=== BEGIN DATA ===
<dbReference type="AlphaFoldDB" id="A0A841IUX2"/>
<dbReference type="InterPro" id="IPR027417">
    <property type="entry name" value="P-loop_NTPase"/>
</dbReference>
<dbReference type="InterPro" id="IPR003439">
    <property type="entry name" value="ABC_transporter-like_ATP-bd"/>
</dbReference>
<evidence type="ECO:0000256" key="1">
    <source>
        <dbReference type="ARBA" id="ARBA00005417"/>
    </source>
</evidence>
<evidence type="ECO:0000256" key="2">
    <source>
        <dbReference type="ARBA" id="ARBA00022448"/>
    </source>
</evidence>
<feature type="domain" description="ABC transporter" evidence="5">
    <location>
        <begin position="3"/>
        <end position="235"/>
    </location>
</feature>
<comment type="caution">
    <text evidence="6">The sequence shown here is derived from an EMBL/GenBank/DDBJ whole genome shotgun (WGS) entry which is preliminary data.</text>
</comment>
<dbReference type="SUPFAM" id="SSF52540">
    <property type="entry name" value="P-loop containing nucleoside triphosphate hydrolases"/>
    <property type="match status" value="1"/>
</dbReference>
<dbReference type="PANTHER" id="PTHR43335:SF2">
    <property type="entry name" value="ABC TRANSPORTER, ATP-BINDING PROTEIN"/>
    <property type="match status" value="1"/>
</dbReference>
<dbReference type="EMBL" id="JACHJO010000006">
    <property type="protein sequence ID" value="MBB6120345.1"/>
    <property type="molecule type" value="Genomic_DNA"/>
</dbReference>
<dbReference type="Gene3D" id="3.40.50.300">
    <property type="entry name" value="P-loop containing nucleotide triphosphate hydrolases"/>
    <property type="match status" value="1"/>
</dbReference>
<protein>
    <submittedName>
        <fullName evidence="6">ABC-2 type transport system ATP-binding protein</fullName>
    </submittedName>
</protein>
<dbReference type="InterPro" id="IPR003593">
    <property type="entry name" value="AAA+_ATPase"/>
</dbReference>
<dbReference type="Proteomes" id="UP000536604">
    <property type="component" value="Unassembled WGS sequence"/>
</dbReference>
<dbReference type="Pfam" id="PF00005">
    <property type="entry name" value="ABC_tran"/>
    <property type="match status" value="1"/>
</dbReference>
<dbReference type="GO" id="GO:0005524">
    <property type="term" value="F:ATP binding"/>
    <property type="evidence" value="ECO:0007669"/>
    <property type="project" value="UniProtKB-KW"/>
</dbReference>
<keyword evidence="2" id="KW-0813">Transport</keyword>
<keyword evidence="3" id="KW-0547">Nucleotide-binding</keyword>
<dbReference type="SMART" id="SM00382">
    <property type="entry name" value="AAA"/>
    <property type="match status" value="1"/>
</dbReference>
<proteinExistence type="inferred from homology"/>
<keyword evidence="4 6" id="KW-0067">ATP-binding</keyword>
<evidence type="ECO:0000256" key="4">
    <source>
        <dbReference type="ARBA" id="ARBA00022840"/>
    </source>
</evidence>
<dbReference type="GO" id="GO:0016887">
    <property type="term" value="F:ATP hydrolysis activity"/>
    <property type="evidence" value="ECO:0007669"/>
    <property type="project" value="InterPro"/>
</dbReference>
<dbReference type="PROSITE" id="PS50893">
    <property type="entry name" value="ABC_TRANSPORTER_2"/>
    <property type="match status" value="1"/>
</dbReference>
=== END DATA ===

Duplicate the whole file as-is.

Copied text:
<dbReference type="AlphaFoldDB" id="A0A841IUX2"/>
<dbReference type="InterPro" id="IPR027417">
    <property type="entry name" value="P-loop_NTPase"/>
</dbReference>
<dbReference type="InterPro" id="IPR003439">
    <property type="entry name" value="ABC_transporter-like_ATP-bd"/>
</dbReference>
<evidence type="ECO:0000256" key="1">
    <source>
        <dbReference type="ARBA" id="ARBA00005417"/>
    </source>
</evidence>
<evidence type="ECO:0000256" key="2">
    <source>
        <dbReference type="ARBA" id="ARBA00022448"/>
    </source>
</evidence>
<feature type="domain" description="ABC transporter" evidence="5">
    <location>
        <begin position="3"/>
        <end position="235"/>
    </location>
</feature>
<comment type="caution">
    <text evidence="6">The sequence shown here is derived from an EMBL/GenBank/DDBJ whole genome shotgun (WGS) entry which is preliminary data.</text>
</comment>
<dbReference type="SUPFAM" id="SSF52540">
    <property type="entry name" value="P-loop containing nucleoside triphosphate hydrolases"/>
    <property type="match status" value="1"/>
</dbReference>
<dbReference type="PANTHER" id="PTHR43335:SF2">
    <property type="entry name" value="ABC TRANSPORTER, ATP-BINDING PROTEIN"/>
    <property type="match status" value="1"/>
</dbReference>
<dbReference type="EMBL" id="JACHJO010000006">
    <property type="protein sequence ID" value="MBB6120345.1"/>
    <property type="molecule type" value="Genomic_DNA"/>
</dbReference>
<dbReference type="Gene3D" id="3.40.50.300">
    <property type="entry name" value="P-loop containing nucleotide triphosphate hydrolases"/>
    <property type="match status" value="1"/>
</dbReference>
<protein>
    <submittedName>
        <fullName evidence="6">ABC-2 type transport system ATP-binding protein</fullName>
    </submittedName>
</protein>
<dbReference type="InterPro" id="IPR003593">
    <property type="entry name" value="AAA+_ATPase"/>
</dbReference>
<dbReference type="Proteomes" id="UP000536604">
    <property type="component" value="Unassembled WGS sequence"/>
</dbReference>
<dbReference type="Pfam" id="PF00005">
    <property type="entry name" value="ABC_tran"/>
    <property type="match status" value="1"/>
</dbReference>
<dbReference type="GO" id="GO:0005524">
    <property type="term" value="F:ATP binding"/>
    <property type="evidence" value="ECO:0007669"/>
    <property type="project" value="UniProtKB-KW"/>
</dbReference>
<keyword evidence="2" id="KW-0813">Transport</keyword>
<keyword evidence="3" id="KW-0547">Nucleotide-binding</keyword>
<dbReference type="SMART" id="SM00382">
    <property type="entry name" value="AAA"/>
    <property type="match status" value="1"/>
</dbReference>
<proteinExistence type="inferred from homology"/>
<keyword evidence="4 6" id="KW-0067">ATP-binding</keyword>
<evidence type="ECO:0000256" key="4">
    <source>
        <dbReference type="ARBA" id="ARBA00022840"/>
    </source>
</evidence>
<dbReference type="GO" id="GO:0016887">
    <property type="term" value="F:ATP hydrolysis activity"/>
    <property type="evidence" value="ECO:0007669"/>
    <property type="project" value="InterPro"/>
</dbReference>
<dbReference type="PROSITE" id="PS50893">
    <property type="entry name" value="ABC_TRANSPORTER_2"/>
    <property type="match status" value="1"/>
</dbReference>